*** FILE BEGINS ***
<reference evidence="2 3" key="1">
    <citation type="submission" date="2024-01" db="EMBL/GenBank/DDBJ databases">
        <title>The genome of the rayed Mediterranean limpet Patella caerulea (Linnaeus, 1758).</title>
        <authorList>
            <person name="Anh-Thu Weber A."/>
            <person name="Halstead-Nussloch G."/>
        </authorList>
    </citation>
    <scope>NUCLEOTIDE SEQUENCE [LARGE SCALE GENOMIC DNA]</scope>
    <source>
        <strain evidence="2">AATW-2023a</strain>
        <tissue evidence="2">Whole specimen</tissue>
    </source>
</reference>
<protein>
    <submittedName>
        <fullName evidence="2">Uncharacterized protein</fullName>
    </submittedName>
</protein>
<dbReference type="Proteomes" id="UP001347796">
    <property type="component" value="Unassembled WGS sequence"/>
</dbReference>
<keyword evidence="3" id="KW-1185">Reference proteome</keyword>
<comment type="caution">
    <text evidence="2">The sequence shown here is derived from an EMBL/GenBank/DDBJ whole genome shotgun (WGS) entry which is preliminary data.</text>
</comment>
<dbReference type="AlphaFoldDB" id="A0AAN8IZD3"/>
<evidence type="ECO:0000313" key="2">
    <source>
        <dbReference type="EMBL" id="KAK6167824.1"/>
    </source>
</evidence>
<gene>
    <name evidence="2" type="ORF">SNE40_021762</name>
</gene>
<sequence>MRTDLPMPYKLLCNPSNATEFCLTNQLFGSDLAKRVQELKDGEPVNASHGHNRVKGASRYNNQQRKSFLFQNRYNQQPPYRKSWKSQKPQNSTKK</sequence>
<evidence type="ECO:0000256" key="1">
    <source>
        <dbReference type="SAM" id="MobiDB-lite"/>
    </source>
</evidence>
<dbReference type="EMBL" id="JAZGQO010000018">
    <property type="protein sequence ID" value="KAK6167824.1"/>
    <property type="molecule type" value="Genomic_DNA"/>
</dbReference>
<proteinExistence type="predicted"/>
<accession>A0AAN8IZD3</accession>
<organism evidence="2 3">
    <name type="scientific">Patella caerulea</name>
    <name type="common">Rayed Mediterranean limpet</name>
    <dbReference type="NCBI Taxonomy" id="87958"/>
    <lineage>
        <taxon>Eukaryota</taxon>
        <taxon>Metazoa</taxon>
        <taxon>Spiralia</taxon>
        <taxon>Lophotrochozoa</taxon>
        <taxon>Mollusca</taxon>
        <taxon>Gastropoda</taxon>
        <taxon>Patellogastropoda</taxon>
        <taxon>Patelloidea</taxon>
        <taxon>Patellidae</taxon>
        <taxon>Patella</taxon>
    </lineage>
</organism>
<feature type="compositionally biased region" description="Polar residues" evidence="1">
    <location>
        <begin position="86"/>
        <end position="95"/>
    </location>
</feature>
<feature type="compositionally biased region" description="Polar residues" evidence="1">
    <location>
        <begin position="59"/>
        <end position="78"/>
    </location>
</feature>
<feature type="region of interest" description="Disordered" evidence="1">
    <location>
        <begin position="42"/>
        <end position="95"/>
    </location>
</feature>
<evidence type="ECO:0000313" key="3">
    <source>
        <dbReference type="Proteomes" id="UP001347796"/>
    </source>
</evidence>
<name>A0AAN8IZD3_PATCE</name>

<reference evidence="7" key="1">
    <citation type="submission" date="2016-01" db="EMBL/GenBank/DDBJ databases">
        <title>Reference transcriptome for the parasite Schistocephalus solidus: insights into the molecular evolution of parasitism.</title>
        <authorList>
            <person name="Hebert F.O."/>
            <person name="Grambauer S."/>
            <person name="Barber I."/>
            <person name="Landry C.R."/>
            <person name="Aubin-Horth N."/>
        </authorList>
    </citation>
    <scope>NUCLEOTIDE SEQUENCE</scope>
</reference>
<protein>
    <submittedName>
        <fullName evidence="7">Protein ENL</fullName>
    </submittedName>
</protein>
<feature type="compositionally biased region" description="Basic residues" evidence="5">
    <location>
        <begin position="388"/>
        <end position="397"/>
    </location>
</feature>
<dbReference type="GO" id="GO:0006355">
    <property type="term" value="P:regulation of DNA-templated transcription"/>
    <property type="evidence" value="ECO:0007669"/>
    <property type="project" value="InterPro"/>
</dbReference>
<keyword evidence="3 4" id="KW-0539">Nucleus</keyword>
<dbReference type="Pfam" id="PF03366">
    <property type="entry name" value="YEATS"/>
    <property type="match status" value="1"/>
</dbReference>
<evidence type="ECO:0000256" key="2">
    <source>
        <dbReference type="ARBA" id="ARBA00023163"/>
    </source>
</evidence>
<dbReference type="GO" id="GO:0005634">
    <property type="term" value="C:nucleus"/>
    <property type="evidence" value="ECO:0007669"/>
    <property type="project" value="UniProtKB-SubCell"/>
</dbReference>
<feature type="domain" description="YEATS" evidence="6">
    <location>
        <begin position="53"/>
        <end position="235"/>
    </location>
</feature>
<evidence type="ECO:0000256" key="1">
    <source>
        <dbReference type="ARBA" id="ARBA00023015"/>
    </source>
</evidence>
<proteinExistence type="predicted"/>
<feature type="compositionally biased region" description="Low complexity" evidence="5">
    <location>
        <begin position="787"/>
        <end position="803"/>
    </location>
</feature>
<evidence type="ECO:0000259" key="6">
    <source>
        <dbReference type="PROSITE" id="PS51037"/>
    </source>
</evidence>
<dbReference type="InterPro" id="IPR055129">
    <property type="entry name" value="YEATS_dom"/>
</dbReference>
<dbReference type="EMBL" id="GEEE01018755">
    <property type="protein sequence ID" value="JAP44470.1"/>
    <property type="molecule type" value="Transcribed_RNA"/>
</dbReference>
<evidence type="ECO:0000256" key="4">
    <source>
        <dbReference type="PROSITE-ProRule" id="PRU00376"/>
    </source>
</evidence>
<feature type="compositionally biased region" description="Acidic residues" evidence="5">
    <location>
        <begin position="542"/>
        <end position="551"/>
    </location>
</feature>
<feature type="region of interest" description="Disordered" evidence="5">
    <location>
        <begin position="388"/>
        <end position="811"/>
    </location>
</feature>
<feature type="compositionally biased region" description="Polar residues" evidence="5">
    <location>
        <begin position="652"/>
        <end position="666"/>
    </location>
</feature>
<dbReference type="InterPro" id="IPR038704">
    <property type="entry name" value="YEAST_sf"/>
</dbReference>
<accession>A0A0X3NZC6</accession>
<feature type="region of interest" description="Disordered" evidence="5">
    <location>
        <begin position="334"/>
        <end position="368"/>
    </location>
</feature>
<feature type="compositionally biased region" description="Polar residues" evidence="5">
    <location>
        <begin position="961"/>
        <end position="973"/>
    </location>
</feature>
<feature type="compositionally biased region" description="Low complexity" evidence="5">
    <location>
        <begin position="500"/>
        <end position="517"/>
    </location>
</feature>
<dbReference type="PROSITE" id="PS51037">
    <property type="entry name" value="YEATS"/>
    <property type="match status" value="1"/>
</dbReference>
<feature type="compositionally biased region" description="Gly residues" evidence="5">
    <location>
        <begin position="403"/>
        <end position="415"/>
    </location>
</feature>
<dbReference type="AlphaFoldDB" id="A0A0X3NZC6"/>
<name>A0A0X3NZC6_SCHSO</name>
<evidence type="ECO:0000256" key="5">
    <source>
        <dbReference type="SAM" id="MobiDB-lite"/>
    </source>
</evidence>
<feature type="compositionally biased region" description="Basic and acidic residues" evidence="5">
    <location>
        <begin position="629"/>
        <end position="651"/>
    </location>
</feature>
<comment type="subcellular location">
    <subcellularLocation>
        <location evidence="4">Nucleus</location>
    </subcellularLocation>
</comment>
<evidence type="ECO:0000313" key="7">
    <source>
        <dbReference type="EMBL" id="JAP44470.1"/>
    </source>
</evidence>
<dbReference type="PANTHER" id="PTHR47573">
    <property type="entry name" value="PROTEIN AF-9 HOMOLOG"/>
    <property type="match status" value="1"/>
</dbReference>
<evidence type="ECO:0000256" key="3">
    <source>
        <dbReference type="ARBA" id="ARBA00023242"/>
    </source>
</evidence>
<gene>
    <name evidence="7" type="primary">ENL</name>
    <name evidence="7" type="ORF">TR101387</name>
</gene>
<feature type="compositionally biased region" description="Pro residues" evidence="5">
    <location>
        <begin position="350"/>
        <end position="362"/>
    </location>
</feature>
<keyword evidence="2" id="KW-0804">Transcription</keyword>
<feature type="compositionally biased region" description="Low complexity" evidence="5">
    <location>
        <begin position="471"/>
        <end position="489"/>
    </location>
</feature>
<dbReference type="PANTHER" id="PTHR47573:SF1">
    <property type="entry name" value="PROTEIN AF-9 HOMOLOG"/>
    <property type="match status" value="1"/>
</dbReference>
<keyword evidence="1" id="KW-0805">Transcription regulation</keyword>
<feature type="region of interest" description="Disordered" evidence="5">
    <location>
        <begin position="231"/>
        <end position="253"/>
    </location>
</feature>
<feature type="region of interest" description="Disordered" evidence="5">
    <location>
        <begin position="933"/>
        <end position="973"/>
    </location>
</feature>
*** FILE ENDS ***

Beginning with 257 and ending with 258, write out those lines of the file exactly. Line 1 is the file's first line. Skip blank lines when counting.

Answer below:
        <end position="362"/>
    </location>